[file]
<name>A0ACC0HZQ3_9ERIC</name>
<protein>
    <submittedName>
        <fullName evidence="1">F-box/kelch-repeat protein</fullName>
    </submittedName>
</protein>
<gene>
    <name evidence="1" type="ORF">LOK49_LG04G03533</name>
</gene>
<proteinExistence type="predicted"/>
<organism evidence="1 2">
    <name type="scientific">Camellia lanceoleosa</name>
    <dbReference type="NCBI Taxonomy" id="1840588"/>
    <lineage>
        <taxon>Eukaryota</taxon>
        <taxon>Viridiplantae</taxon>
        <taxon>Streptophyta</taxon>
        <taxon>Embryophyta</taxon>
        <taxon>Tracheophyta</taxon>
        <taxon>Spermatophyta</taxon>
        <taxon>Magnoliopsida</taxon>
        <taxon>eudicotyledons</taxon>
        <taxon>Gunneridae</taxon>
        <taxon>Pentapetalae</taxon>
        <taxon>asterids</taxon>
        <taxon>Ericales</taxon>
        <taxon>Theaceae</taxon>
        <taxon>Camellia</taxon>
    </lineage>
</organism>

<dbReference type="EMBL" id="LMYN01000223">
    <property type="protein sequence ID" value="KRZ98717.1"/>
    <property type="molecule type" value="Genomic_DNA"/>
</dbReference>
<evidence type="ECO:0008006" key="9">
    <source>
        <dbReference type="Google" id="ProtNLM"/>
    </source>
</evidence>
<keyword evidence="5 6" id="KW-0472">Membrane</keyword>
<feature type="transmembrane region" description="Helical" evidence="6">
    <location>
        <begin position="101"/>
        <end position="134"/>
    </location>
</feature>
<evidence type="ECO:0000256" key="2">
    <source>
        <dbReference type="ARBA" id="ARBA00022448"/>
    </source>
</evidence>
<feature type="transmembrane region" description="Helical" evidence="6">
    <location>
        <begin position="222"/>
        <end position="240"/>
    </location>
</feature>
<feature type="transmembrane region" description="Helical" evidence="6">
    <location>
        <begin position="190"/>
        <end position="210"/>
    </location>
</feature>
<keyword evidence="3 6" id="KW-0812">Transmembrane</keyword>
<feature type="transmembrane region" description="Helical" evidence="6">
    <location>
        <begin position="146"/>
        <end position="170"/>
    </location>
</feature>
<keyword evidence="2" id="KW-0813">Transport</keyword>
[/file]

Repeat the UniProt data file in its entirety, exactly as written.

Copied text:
<name>A0ACC0HZQ3_9ERIC</name>
<protein>
    <submittedName>
        <fullName evidence="1">F-box/kelch-repeat protein</fullName>
    </submittedName>
</protein>
<gene>
    <name evidence="1" type="ORF">LOK49_LG04G03533</name>
</gene>
<proteinExistence type="predicted"/>
<organism evidence="1 2">
    <name type="scientific">Camellia lanceoleosa</name>
    <dbReference type="NCBI Taxonomy" id="1840588"/>
    <lineage>
        <taxon>Eukaryota</taxon>
        <taxon>Viridiplantae</taxon>
        <taxon>Streptophyta</taxon>
        <taxon>Embryophyta</taxon>
        <taxon>Tracheophyta</taxon>
        <taxon>Spermatophyta</taxon>
        <taxon>Magnoliopsida</taxon>
        <taxon>eudicotyledons</taxon>
        <taxon>Gunneridae</taxon>
        <taxon>Pentapetalae</taxon>
        <taxon>asterids</taxon>
        <taxon>Ericales</taxon>
        <taxon>Theaceae</taxon>
        <taxon>Camellia</taxon>
    </lineage>
</organism>

<dbReference type="EMBL" id="LMYN01000223">
    <property type="protein sequence ID" value="KRZ98717.1"/>
    <property type="molecule type" value="Genomic_DNA"/>
</dbReference>
<evidence type="ECO:0008006" key="9">
    <source>
        <dbReference type="Google" id="ProtNLM"/>
    </source>
</evidence>
<keyword evidence="5 6" id="KW-0472">Membrane</keyword>
<feature type="transmembrane region" description="Helical" evidence="6">
    <location>
        <begin position="101"/>
        <end position="134"/>
    </location>
</feature>
<evidence type="ECO:0000256" key="2">
    <source>
        <dbReference type="ARBA" id="ARBA00022448"/>
    </source>
</evidence>
<feature type="transmembrane region" description="Helical" evidence="6">
    <location>
        <begin position="222"/>
        <end position="240"/>
    </location>
</feature>
<feature type="transmembrane region" description="Helical" evidence="6">
    <location>
        <begin position="190"/>
        <end position="210"/>
    </location>
</feature>
<keyword evidence="3 6" id="KW-0812">Transmembrane</keyword>
<feature type="transmembrane region" description="Helical" evidence="6">
    <location>
        <begin position="146"/>
        <end position="170"/>
    </location>
</feature>
<keyword evidence="2" id="KW-0813">Transport</keyword>